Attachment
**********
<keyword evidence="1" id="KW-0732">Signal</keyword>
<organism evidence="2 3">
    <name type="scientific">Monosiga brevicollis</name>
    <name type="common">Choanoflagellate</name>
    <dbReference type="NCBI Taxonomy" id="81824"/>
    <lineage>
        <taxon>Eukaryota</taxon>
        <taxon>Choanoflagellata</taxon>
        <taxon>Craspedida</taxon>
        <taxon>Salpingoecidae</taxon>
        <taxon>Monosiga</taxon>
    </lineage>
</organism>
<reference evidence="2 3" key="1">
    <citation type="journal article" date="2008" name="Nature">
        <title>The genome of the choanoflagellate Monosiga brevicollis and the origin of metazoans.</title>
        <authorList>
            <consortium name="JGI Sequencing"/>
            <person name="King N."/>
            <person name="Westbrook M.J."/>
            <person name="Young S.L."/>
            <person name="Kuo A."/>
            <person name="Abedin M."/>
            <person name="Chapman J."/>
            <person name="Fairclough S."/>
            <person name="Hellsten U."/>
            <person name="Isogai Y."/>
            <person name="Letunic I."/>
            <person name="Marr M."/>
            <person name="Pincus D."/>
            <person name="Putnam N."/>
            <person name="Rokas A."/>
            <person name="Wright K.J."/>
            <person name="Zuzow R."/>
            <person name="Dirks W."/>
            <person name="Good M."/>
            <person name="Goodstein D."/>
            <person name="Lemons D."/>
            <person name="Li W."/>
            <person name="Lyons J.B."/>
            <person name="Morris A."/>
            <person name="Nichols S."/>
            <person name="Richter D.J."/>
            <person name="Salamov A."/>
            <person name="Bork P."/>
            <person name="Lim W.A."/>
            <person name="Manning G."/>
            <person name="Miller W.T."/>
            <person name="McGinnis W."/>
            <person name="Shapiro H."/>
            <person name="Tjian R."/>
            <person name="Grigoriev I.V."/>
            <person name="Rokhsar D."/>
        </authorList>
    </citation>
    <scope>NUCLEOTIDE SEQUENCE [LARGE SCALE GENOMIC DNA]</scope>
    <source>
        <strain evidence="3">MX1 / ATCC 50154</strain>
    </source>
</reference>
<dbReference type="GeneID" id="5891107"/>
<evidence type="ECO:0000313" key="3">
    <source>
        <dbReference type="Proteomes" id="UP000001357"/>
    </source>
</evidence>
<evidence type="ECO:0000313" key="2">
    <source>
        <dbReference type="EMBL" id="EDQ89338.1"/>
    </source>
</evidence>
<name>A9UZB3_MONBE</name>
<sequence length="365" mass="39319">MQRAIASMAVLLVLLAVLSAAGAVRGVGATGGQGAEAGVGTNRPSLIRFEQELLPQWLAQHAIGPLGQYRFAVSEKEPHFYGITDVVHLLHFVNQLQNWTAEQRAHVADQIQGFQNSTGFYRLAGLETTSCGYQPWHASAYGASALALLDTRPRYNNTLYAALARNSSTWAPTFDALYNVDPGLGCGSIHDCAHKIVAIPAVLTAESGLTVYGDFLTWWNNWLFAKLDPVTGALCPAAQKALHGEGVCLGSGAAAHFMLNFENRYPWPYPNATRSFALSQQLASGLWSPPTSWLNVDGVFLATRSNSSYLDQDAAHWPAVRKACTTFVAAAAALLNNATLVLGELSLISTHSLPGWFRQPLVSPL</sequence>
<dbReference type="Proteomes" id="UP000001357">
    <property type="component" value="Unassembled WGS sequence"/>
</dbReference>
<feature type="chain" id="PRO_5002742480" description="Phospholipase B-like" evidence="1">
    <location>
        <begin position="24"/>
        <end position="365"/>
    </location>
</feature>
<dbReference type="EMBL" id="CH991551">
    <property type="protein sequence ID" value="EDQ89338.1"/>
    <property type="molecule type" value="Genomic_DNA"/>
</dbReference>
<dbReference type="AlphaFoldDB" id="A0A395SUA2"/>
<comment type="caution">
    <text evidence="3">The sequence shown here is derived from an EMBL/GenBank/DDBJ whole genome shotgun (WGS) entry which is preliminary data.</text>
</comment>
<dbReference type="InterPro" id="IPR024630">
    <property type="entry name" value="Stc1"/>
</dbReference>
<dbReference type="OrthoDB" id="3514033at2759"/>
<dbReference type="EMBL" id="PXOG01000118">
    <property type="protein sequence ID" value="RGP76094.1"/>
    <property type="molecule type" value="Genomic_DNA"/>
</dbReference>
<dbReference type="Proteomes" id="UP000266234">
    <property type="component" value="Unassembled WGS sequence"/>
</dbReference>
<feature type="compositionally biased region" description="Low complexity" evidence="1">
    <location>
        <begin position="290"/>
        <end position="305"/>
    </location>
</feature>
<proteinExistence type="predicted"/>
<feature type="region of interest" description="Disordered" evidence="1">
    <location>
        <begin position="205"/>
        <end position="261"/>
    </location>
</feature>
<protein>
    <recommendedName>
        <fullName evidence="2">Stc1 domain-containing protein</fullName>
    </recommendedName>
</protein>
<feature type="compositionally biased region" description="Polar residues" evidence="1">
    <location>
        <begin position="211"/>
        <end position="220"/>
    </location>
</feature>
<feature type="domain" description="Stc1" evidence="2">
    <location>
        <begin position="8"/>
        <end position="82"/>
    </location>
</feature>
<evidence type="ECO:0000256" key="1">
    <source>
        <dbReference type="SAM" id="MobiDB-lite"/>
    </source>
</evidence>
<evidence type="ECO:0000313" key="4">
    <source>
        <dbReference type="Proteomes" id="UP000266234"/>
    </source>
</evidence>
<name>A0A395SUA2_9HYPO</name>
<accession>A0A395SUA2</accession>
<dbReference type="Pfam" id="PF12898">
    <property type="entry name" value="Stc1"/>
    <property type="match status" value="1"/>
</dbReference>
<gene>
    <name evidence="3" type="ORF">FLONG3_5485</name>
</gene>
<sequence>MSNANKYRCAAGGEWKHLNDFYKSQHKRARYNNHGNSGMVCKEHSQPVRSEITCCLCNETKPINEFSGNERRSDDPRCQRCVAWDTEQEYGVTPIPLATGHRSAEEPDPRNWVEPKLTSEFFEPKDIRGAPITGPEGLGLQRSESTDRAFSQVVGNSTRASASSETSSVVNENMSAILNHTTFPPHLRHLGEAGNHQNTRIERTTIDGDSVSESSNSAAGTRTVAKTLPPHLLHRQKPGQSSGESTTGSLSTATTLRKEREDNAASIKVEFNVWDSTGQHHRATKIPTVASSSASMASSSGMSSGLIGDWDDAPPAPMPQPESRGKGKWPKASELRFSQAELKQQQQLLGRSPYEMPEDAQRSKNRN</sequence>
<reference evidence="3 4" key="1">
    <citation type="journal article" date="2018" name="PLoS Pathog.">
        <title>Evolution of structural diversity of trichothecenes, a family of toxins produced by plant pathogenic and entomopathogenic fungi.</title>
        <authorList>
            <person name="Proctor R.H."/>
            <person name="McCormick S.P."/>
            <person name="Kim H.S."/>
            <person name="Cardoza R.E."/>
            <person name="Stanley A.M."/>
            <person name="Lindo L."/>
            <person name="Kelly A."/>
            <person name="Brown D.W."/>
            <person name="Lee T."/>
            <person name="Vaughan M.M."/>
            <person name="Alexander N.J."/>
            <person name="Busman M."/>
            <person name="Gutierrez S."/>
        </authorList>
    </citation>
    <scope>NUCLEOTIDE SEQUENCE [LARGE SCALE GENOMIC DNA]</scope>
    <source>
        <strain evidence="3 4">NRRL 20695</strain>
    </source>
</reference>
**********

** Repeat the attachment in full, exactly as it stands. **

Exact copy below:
<keyword evidence="1" id="KW-0732">Signal</keyword>
<organism evidence="2 3">
    <name type="scientific">Monosiga brevicollis</name>
    <name type="common">Choanoflagellate</name>
    <dbReference type="NCBI Taxonomy" id="81824"/>
    <lineage>
        <taxon>Eukaryota</taxon>
        <taxon>Choanoflagellata</taxon>
        <taxon>Craspedida</taxon>
        <taxon>Salpingoecidae</taxon>
        <taxon>Monosiga</taxon>
    </lineage>
</organism>
<reference evidence="2 3" key="1">
    <citation type="journal article" date="2008" name="Nature">
        <title>The genome of the choanoflagellate Monosiga brevicollis and the origin of metazoans.</title>
        <authorList>
            <consortium name="JGI Sequencing"/>
            <person name="King N."/>
            <person name="Westbrook M.J."/>
            <person name="Young S.L."/>
            <person name="Kuo A."/>
            <person name="Abedin M."/>
            <person name="Chapman J."/>
            <person name="Fairclough S."/>
            <person name="Hellsten U."/>
            <person name="Isogai Y."/>
            <person name="Letunic I."/>
            <person name="Marr M."/>
            <person name="Pincus D."/>
            <person name="Putnam N."/>
            <person name="Rokas A."/>
            <person name="Wright K.J."/>
            <person name="Zuzow R."/>
            <person name="Dirks W."/>
            <person name="Good M."/>
            <person name="Goodstein D."/>
            <person name="Lemons D."/>
            <person name="Li W."/>
            <person name="Lyons J.B."/>
            <person name="Morris A."/>
            <person name="Nichols S."/>
            <person name="Richter D.J."/>
            <person name="Salamov A."/>
            <person name="Bork P."/>
            <person name="Lim W.A."/>
            <person name="Manning G."/>
            <person name="Miller W.T."/>
            <person name="McGinnis W."/>
            <person name="Shapiro H."/>
            <person name="Tjian R."/>
            <person name="Grigoriev I.V."/>
            <person name="Rokhsar D."/>
        </authorList>
    </citation>
    <scope>NUCLEOTIDE SEQUENCE [LARGE SCALE GENOMIC DNA]</scope>
    <source>
        <strain evidence="3">MX1 / ATCC 50154</strain>
    </source>
</reference>
<dbReference type="GeneID" id="5891107"/>
<evidence type="ECO:0000313" key="3">
    <source>
        <dbReference type="Proteomes" id="UP000001357"/>
    </source>
</evidence>
<evidence type="ECO:0000313" key="2">
    <source>
        <dbReference type="EMBL" id="EDQ89338.1"/>
    </source>
</evidence>
<name>A9UZB3_MONBE</name>
<sequence length="365" mass="39319">MQRAIASMAVLLVLLAVLSAAGAVRGVGATGGQGAEAGVGTNRPSLIRFEQELLPQWLAQHAIGPLGQYRFAVSEKEPHFYGITDVVHLLHFVNQLQNWTAEQRAHVADQIQGFQNSTGFYRLAGLETTSCGYQPWHASAYGASALALLDTRPRYNNTLYAALARNSSTWAPTFDALYNVDPGLGCGSIHDCAHKIVAIPAVLTAESGLTVYGDFLTWWNNWLFAKLDPVTGALCPAAQKALHGEGVCLGSGAAAHFMLNFENRYPWPYPNATRSFALSQQLASGLWSPPTSWLNVDGVFLATRSNSSYLDQDAAHWPAVRKACTTFVAAAAALLNNATLVLGELSLISTHSLPGWFRQPLVSPL</sequence>
<dbReference type="Proteomes" id="UP000001357">
    <property type="component" value="Unassembled WGS sequence"/>
</dbReference>
<feature type="chain" id="PRO_5002742480" description="Phospholipase B-like" evidence="1">
    <location>
        <begin position="24"/>
        <end position="365"/>
    </location>
</feature>
<dbReference type="EMBL" id="CH991551">
    <property type="protein sequence ID" value="EDQ89338.1"/>
    <property type="molecule type" value="Genomic_DNA"/>
</dbReference>
<dbReference type="AlphaFoldDB" id="A0A395SUA2"/>
<comment type="caution">
    <text evidence="3">The sequence shown here is derived from an EMBL/GenBank/DDBJ whole genome shotgun (WGS) entry which is preliminary data.</text>
</comment>
<dbReference type="InterPro" id="IPR024630">
    <property type="entry name" value="Stc1"/>
</dbReference>
<dbReference type="OrthoDB" id="3514033at2759"/>
<dbReference type="EMBL" id="PXOG01000118">
    <property type="protein sequence ID" value="RGP76094.1"/>
    <property type="molecule type" value="Genomic_DNA"/>
</dbReference>
<dbReference type="Proteomes" id="UP000266234">
    <property type="component" value="Unassembled WGS sequence"/>
</dbReference>
<feature type="compositionally biased region" description="Low complexity" evidence="1">
    <location>
        <begin position="290"/>
        <end position="305"/>
    </location>
</feature>
<proteinExistence type="predicted"/>
<feature type="region of interest" description="Disordered" evidence="1">
    <location>
        <begin position="205"/>
        <end position="261"/>
    </location>
</feature>
<protein>
    <recommendedName>
        <fullName evidence="2">Stc1 domain-containing protein</fullName>
    </recommendedName>
</protein>
<feature type="compositionally biased region" description="Polar residues" evidence="1">
    <location>
        <begin position="211"/>
        <end position="220"/>
    </location>
</feature>
<feature type="domain" description="Stc1" evidence="2">
    <location>
        <begin position="8"/>
        <end position="82"/>
    </location>
</feature>
<evidence type="ECO:0000256" key="1">
    <source>
        <dbReference type="SAM" id="MobiDB-lite"/>
    </source>
</evidence>
<evidence type="ECO:0000313" key="4">
    <source>
        <dbReference type="Proteomes" id="UP000266234"/>
    </source>
</evidence>
<name>A0A395SUA2_9HYPO</name>
<accession>A0A395SUA2</accession>
<dbReference type="Pfam" id="PF12898">
    <property type="entry name" value="Stc1"/>
    <property type="match status" value="1"/>
</dbReference>
<gene>
    <name evidence="3" type="ORF">FLONG3_5485</name>
</gene>
<sequence>MSNANKYRCAAGGEWKHLNDFYKSQHKRARYNNHGNSGMVCKEHSQPVRSEITCCLCNETKPINEFSGNERRSDDPRCQRCVAWDTEQEYGVTPIPLATGHRSAEEPDPRNWVEPKLTSEFFEPKDIRGAPITGPEGLGLQRSESTDRAFSQVVGNSTRASASSETSSVVNENMSAILNHTTFPPHLRHLGEAGNHQNTRIERTTIDGDSVSESSNSAAGTRTVAKTLPPHLLHRQKPGQSSGESTTGSLSTATTLRKEREDNAASIKVEFNVWDSTGQHHRATKIPTVASSSASMASSSGMSSGLIGDWDDAPPAPMPQPESRGKGKWPKASELRFSQAELKQQQQLLGRSPYEMPEDAQRSKNRN</sequence>
<reference evidence="3 4" key="1">
    <citation type="journal article" date="2018" name="PLoS Pathog.">
        <title>Evolution of structural diversity of trichothecenes, a family of toxins produced by plant pathogenic and entomopathogenic fungi.</title>
        <authorList>
            <person name="Proctor R.H."/>
            <person name="McCormick S.P."/>
            <person name="Kim H.S."/>
            <person name="Cardoza R.E."/>
            <person name="Stanley A.M."/>
            <person name="Lindo L."/>
            <person name="Kelly A."/>
            <person name="Brown D.W."/>
            <person name="Lee T."/>
            <person name="Vaughan M.M."/>
            <person name="Alexander N.J."/>
            <person name="Busman M."/>
            <person name="Gutierrez S."/>
        </authorList>
    </citation>
    <scope>NUCLEOTIDE SEQUENCE [LARGE SCALE GENOMIC DNA]</scope>
    <source>
        <strain evidence="3 4">NRRL 20695</strain>
    </source>
</reference>